To study context and its relation to subjective meanings, ethnographic approaches hold most promise as they work with subjective representation and group knowledge processes (e.g. Descola, 1996; Wolfe & Yang, 1996). Such a view is also interested in how context structures social relations (communicative and interactional), social dynamics (group membership and interaction). But it also brings another interest relevant to the study of participation, of how cognition has a role in terms of framing goals, knowledge and other beliefs of participants in deliberation.

The notion of context is used in scholarship as ambiguously as ‘environment’ is in wider discourses. To be able to treat it as an analytical object needs a basic model. By defining contexts and contextualization in terms of mental models and their role in discourse production and comprehension, this can account not only for the role of social representations such as attitudes and ideologies in discourse, but also allows a more subjective explanation of discourse and its variation in terms of personal mental models. The empirical studies will demonstrate this.

Van Dijk (2001) sees context as a model of relevance that shapes actors opinions and actions. He recognizes that context is subjective and individual and with that is ideologically based and has coherence within group discourse.

Thus, context models are subjective representations of social situation, including communicative events – they define what is relevant. This makes an account of context critical for understanding participation. And subjective context framing may be ideologically biased.

1.1.2.2 Frames of referenceand the ‘black box’ of mental models

The concept of frame of reference is also used commonly used to refer to the cognitive effect of contextual models (Swaffield, 1998). It describes and categorizes the attitudes displayed by individuals when discussing a management issue. The framing concepts in this study were defined as follows: – A frame of reference is an analytical model of attitudes concerning a resource policy or management issue. – A personal frame of reference refers to the attitudes expressed by an individual. – A common frame of reference refers to the distinctive pattern of attitudes that is common to a number of individuals.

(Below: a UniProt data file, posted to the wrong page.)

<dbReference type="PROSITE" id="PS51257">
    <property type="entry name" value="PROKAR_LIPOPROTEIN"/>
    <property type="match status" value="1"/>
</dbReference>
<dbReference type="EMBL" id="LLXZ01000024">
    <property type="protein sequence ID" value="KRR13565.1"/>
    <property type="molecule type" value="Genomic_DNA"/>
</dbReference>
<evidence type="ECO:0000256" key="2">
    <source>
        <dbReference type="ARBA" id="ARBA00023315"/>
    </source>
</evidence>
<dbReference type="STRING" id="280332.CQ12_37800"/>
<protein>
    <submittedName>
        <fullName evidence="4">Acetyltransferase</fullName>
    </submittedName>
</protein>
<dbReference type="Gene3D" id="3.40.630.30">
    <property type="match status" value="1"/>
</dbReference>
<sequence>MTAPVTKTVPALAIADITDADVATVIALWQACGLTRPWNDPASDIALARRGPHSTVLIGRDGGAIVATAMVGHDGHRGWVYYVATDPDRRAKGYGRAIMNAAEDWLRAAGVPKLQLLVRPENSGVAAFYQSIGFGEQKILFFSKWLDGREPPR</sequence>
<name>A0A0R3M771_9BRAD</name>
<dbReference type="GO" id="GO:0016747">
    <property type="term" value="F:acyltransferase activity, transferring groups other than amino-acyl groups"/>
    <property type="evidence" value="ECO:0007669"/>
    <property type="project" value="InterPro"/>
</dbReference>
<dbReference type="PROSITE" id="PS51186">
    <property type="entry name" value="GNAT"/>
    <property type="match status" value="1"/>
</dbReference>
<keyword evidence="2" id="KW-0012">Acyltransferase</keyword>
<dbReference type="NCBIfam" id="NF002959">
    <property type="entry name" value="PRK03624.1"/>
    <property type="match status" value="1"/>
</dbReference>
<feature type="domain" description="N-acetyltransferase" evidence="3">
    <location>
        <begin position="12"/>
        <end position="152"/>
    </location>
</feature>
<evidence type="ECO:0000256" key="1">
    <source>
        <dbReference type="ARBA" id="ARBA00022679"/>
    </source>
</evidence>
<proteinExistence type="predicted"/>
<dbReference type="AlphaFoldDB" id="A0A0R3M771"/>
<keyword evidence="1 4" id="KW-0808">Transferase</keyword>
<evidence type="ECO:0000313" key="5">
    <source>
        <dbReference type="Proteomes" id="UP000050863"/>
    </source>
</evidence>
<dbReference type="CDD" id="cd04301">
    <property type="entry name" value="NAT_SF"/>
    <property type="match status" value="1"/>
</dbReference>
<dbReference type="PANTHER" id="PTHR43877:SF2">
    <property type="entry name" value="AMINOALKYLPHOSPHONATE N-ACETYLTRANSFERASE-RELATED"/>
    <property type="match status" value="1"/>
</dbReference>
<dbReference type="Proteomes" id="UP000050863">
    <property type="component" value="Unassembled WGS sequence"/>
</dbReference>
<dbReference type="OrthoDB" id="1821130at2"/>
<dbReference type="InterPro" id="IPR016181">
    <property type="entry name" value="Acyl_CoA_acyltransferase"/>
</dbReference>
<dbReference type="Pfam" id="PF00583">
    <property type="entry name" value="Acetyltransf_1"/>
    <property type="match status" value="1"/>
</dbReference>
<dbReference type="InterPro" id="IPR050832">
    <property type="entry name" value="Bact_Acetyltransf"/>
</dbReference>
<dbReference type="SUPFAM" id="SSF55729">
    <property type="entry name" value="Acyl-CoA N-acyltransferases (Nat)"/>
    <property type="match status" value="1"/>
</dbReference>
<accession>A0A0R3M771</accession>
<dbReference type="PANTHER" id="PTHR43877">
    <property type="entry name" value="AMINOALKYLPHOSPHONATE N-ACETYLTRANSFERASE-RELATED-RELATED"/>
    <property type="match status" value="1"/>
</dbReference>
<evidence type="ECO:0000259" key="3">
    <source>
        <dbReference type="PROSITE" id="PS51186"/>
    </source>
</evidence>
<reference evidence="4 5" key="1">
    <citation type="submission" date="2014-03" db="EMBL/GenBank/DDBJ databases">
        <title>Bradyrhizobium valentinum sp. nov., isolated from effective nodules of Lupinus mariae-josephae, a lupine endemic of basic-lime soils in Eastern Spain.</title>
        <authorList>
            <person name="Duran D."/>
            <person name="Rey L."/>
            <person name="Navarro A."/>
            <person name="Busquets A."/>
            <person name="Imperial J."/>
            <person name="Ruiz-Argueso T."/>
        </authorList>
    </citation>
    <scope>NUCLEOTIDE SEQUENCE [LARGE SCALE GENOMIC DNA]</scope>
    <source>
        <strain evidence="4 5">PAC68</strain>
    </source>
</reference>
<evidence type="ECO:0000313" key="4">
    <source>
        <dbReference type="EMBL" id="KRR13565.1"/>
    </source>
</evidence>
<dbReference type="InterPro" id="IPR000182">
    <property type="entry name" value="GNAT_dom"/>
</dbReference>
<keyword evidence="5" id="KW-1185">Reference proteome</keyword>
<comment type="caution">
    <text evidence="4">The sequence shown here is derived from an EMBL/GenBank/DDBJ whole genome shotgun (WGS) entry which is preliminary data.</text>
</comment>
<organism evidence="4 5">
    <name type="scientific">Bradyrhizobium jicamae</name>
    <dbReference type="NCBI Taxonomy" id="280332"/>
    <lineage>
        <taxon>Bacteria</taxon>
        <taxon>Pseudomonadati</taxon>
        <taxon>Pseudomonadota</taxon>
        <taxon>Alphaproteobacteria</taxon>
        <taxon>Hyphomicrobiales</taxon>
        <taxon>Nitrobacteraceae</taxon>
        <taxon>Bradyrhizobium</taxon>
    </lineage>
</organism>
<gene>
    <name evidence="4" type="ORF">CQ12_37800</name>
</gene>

However, there is no claim that the frame of reference as defined here represents cognitive processes. Rather, it is a model of the attitudes openly expressed by individuals when discussing an issue.

A basic problem that remains, is that context, subjectivities and cognition remain inaccessible to a researcher. A ‘black box’ model of subjective context therefore lacks explanatory relevance. But as the subject of deliberation, context circumscribes the cognitive boundaries of actors ‘mentalities’.

For van Dijk (2001), the advantage of such an approach is that it accounts not only for the role of social representations, such as attitudes and ideologies in discourse, but also allows a more subjective explanation of discourse and its variation in terms of personal mental models. And since contexts are by definition unique and personal, context models of framings precisely allow an individual approach to contextualization to be combined with a more social one, in which shared representations, groups, and other societal aspects play a prominent role.

1.1.3 Boundaries: Locating and moving across – by following, pushing or re-imagining phenomena ##

I will begin with the premise that the totality of relations in a socio-ecological geography are meaningful, that is the relations between people, places and things. And that the inverse of relationships are distinctions that coalesce to form boundaries between categories and instances. This is worth emphasizing since the recognition that boundaries constrain meaning can draw attention to the contrived and therefore limiting nature of abstraction. How this premise will permit established abstraction and meanings to be questioned, fragmented and reassembled is the work that this chapter will begin and will be completed in the methodological chapter that follows.

The first boundary to highlight and that can show what is meant by transgressing distinctions consists of the separation of human from non-human nature. Imagining environmental governance reform as regulating the entry of humans into nature and the export of non-human resources out of nature is counter-intuitive to any gardener. Fence lines, compost bins and patio seating all blur the boundaries. Self-identity for many derives from emotional attachments to home and garden, nurturing roles that a vegetable plot reinforces and status that manicured lawns or urban bio-diversity islands respectively can demonstrate.